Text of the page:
3.798 Notes and Queries (125)

Willard McCarty (MCCARTY@vm.epas.utoronto.ca)
Tue, 28 Nov 89 23:22:20 EST

Humanist Discussion Group, Vol. 3, No. 798. Tuesday, 28 Nov 1989.

(1) Date: Tue, 28 Nov 89 03:19:08 EST (67 lines)
From: Rich Mitchell <MITCHELR@ORSTVM>
Subject: Help: Ethics/Positivism

(2) Date: Tue, 28 Nov 89 09:07:04 -0500 (10 lines)
From: lang@PRC.Unisys.COM
Subject: Yeah yeah

(3) Date: Tue, 28 Nov 89 09:47 CST (11 lines)
From: Michael Ossar <MLO@KSUVM>
Subject: novelistic stunts

(4) Date: Tue, 28 Nov 89 11:12:00 EST (7 lines)
Subject: yeah, yeah

(1) --------------------------------------------------------------------
Date: Tue, 28 Nov 89 03:19:08 EST
From: Rich Mitchell <MITCHELR@ORSTVM>
Subject: Help: Ethics/Positivism

Can anyone offer comments on the validity and possible origins of
the following arguement regarding the ethics of a positivist
social science? I am over my head here, though if valid this
seems an important condemnation of mainstream sociology-
psychology-economics. Also what happened to the relationship
between "reason" and ethics between Aristotle and Aquinas and
between Aquinas and the enlightenment? Any help appreciated.

"The positivist ethic predates both positivism and the
modern social sciences. It is one variant of a durable
Western tradition with roots in Helenic philosophy that ties
propriety to the exercise of human intellect, that links
'good' with Reason. In Aristotle's Ethics,
'good,' as the summum bonum ethical achievement, was to be
found in diligent exercise of Reason in the parallel pur-
suits of contemplating nature and controlling the self.
Thomas Aquinas' sanctified Reason, identifying it as both
the best and most distinctive of humanity's potentialities,
the one shared with God, who is pure 'good,' pure Reason.
Aquinas rejected "contemplation based on the sciences that
have the lowest things for their objects" in favor of
reflection upon the "most noble intelligible objects," that
is, "divine things" (Aquinas, 1945:60). The Enlightenment
brought Reason back down to earth. Voltaire, Montesquieu
and Diderot, Kant, Hegel, Comte and Toennies were among the
several who celebrated the potential 'good' of progressively
embodying Reason in social institutions and practices. From
the Enlightenment to modern social science the reasoning
road straightened, and narrowed. From the celebrative
search for humanity's's place and possibility in the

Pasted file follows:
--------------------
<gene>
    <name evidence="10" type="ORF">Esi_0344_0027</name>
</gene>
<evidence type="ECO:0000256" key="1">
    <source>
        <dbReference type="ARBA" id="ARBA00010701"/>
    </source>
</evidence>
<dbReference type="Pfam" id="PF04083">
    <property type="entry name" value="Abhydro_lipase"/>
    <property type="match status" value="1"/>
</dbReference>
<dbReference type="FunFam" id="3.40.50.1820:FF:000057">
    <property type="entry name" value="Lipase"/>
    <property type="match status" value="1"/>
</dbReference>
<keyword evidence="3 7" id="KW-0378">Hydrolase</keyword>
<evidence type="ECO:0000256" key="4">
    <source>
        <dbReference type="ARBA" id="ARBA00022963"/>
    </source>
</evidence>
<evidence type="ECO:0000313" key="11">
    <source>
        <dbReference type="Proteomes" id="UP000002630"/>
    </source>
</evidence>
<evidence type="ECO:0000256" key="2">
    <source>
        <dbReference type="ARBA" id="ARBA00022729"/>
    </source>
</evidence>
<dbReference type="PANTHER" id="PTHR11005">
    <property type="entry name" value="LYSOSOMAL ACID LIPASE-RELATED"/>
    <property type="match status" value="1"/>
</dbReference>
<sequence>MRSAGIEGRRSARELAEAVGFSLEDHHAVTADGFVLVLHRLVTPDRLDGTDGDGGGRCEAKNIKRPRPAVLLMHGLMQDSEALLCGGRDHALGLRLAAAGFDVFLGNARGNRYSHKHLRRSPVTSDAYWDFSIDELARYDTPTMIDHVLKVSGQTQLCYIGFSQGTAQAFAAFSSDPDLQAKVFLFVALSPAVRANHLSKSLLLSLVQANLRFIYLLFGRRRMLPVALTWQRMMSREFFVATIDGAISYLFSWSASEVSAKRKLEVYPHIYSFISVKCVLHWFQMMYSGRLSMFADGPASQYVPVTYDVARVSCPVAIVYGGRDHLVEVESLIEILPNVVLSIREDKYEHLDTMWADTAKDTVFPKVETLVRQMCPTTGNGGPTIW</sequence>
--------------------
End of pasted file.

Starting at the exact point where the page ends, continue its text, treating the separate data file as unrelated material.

universe the social sciences declined toward the
intellectual sclerosis of logical positivism. As this
transformation progressed Reason found its most laudable
form in Scientific Reasoning, the hallmark of which was the
scientific method. Scientific method narrows Reason to
logic and narrows logic to one proposition in logic, the so-
called modus tollens (McCloskey, 1985:13). Fundamental to
this proposition is the notion that all scientific
hypotheses must be falsifyable through some crucial test.
Thus 'good' metamorphsizes into the ability to reject null-
hypotheses: `Good' is achieved where confidence in that
rejection process is maximized. Paradoxically, such con-
fidence is greatest where individuals are, for purposes of
research, most totally dehumanized, treated solely as
objects, denied the categorical respect Kant argued is due
all bearers of Reason (see May, 1980: 363). Positivism, in
Kantian terms, is ethically bankrupt. Husserl expresses the
phenomenologist's view that this is symptomatic of a greater
crisis, a crisis of Western science wherein an extreme form
of technization, an "objectivist rationalism" has displaced
the very idea of Reason as the highest and best form of
human expression (see Gurvitsch, 1956). The positivist
legacy is "a world where there are but facts and in which
man himself appears as nothing but a most complex fact," a
world where "there is no room for the norms and ideas of
Reason" (Gurwitch, 1956:382). Existentialists such as
Sartre rile at this reduction.

"If I am to be an object, a process, a pure phenomenon, then
~L I am a fraud. And if scientific thought thus requires me to
regard myself as a fraud, the science is not a boon to
mankind, but a curse."
(2) --------------------------------------------------------------29----
Date: Tue, 28 Nov 89 09:07:04 -0500
From: lang@PRC.Unisys.COM
Subject: Yeah yeah

I remember reading this story in the preface or introduction
of a book by Barzun. I don't know that the book was *by* Barzun;
it may have been a collection of essays edited by him.

(3) --------------------------------------------------------------19----
Date: Tue, 28 Nov 89 09:47 CST
From: Michael Ossar <MLO@KSUVM>
Subject: novelistic stunts

Re: the message on novels lacking letters. Don't forget Georges Perec's
novel La Disparition--a 300 page novel that contains no "e." I heard that
Perec's publisher read the whole manuscript without noticing this fact.

Michael Ossar
Kansas State University
(4) --------------------------------------------------------------14----
Date: Tue, 28 Nov 89 11:12:00 EST
Subject: yeah, yeah

That "distinctly New York ethnic voice" alluded to by Joel Goldfield
belongs to none other than Sidney Morgenbesser of Columbia, long may he